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Decisions in the cloud #ficoworld


Last session for me at FICO World is SulAmerica (part of ING) talking about their work with FICO moving decision management applications to the cloud. Cloud is clearly a growth area for businesses, with much of companies’ IT  investment being pushed to the cloud. This move to the cloud turns applications to SaaS, middleware into PaaS and hardware to IaaS – a new cloud stack. This new stack changes the dynamics of solution development: Usage-based models lower barriers to end, no install and no hardware means faster time to value and rapid scaling – all without needing IT and with less complexity.  Adoption of this new stack is rapid and accelerating. So what does this mean for decision making? Well decision management is ideally suited to the cloud – once we decide to manage decisions separately and we focus on delivering decisions to multiple systems then delivering decisions as a service is both powerful and clearly valuable (see my research on Predictive Analytics in the Cloud, for instance).

SulAmerica is the largest independent insurance group in Brazil with over 30,000 independent agents, $5B in revenue and nearly 7M clients. Insurance in Brazil is sold through independent agents or brokers and customers only contact the insurance company directly when making a claim or otherwise needing help. In 2005 SulAmerica licensed Blaze Advisor and developed an auto quote solution to replace 7 existing systems written in 3 different languages that had to be updated every month. By 2008 they had expanded from auto (one of their smaller lines of business) and had developed a centralized decisioning engine for multiple lines. More consistent decisions, increased agility and reduce maintenance costs.

SulAmerica is looking at cloud in three scenarios:

  • When  a service needs to be turned on and off periodically
  • When there is a need to add new capacity over time
  • When there are occaisional sudden peaks in demand for additional capacity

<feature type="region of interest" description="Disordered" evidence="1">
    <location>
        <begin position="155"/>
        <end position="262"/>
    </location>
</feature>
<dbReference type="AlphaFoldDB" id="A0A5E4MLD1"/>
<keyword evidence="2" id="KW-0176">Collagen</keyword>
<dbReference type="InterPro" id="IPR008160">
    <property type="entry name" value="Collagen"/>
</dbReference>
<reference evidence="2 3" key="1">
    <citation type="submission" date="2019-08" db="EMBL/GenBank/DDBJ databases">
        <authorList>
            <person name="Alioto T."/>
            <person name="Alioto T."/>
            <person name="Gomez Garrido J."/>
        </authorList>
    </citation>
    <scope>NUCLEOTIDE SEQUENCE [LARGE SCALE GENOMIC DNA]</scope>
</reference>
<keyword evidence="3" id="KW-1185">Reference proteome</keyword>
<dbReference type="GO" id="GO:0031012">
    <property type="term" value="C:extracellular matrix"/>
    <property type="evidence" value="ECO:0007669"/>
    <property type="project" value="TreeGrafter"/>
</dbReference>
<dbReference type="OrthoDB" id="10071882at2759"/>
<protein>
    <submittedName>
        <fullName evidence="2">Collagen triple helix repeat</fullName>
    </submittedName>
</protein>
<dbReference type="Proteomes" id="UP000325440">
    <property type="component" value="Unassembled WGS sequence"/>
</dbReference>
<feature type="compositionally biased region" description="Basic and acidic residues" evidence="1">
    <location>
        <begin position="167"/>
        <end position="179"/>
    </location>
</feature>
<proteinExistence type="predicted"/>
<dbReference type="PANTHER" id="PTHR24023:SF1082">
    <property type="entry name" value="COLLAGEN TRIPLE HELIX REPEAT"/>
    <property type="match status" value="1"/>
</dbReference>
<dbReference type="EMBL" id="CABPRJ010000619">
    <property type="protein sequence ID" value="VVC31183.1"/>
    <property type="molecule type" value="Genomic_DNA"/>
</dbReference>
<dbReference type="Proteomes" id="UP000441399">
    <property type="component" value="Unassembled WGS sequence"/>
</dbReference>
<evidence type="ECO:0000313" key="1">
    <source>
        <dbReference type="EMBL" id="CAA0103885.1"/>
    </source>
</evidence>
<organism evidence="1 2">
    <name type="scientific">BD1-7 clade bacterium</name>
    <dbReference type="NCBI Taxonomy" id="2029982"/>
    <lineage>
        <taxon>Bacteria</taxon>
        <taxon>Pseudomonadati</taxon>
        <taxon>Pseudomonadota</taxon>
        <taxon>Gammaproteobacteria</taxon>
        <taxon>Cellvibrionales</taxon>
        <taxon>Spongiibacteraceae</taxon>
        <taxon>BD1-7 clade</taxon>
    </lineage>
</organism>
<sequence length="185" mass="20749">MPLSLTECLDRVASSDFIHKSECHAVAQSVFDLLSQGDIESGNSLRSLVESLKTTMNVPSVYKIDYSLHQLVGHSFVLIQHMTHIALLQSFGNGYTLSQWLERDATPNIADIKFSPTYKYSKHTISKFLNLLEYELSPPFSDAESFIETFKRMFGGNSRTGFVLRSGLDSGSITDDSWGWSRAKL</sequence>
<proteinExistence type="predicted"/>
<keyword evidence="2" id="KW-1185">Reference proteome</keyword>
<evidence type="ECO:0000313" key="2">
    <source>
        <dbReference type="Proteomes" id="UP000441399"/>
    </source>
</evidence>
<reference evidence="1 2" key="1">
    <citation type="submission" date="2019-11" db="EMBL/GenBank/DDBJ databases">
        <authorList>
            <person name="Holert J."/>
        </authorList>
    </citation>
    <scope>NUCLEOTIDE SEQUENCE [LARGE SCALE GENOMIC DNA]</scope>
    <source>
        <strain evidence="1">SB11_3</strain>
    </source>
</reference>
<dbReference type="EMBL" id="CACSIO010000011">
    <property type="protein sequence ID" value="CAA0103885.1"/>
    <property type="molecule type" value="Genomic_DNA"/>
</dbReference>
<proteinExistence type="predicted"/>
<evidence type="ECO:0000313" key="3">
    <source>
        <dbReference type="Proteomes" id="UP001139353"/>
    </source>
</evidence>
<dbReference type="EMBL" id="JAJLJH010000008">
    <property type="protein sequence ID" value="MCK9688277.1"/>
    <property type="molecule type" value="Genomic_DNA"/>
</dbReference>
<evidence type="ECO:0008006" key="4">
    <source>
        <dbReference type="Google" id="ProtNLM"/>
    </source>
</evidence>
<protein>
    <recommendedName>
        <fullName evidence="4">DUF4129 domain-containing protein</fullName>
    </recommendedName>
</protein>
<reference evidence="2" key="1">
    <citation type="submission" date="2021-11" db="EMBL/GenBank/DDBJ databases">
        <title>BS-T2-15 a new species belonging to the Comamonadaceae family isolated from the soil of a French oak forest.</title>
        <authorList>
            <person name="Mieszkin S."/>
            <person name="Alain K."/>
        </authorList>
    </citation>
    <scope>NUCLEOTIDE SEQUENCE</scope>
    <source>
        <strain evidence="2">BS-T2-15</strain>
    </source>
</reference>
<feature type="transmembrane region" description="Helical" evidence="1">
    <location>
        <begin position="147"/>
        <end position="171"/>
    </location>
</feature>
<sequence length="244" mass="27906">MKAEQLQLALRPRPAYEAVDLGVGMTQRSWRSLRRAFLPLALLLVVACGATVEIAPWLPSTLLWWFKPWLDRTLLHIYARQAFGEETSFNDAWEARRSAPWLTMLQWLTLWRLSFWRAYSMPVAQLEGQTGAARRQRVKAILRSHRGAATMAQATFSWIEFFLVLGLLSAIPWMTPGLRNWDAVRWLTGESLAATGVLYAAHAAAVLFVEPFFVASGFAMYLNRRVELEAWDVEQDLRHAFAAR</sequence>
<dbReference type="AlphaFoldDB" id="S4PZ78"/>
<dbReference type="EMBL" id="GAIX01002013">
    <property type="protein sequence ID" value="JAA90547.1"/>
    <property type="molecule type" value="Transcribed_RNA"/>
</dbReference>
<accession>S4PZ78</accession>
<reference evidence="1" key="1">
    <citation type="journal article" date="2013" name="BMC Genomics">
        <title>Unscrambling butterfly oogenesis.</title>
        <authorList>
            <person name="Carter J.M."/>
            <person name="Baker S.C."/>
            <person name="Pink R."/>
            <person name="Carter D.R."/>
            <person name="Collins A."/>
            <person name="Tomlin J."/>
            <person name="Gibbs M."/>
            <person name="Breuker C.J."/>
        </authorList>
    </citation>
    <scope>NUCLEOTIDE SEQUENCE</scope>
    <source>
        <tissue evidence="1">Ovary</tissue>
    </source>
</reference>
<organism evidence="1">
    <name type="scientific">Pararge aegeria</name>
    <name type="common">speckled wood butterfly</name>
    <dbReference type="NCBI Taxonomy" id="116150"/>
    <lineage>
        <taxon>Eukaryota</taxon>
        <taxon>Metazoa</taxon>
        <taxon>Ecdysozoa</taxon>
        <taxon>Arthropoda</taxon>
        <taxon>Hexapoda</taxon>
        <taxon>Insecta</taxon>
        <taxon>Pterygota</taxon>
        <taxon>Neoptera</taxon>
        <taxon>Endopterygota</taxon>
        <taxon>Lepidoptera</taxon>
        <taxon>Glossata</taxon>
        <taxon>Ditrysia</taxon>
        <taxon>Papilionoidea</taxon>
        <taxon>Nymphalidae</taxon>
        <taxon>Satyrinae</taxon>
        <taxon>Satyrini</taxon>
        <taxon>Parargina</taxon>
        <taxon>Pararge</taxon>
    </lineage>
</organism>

• When there are predictable peaks and troughs in the demand for a service

All of these show clear value propositions from the scalability and flexibility of cloud provisioning. SulAmerica moved to SaaS in 2011,Paas in 2012 and IaaS in 2013. They deployed their health and dental quoting application to the Google App Engine (PaaS) and used Azure (IaaS) to provide a web downloadable auto quoting engine (internet connectivity is such that being able to download something locally can be important).

The health and dental insurance underwriting application was written using Blaze Advisor, targeted at small and medium businesses and delivered on the Google App Engine. The decision service replaced an Excel-based approach that was horribly hard to maintain and change as regulations and policies changed. The new application as able to match the on-premise performance and be delivered with the elasticity and scalability you would expect from a cloud solution. From a user interface perspective the business users continue to use Excel for maintaining the business rules. These spreadsheets are uploaded to update the business rules, minimizing the process change within SulAmerica. The brokers come to a web portal or a mobile application to get quotes.

The new system allowed for more rapid updates and helped the business grow 30% while reducing $2M in IT costs. The cloud-based performance and availability was actually better than for the on-premise version, critical because the agents are asking for several quotes and the faster, more reliable a response the better for the insurance company.

That’s a wrap.


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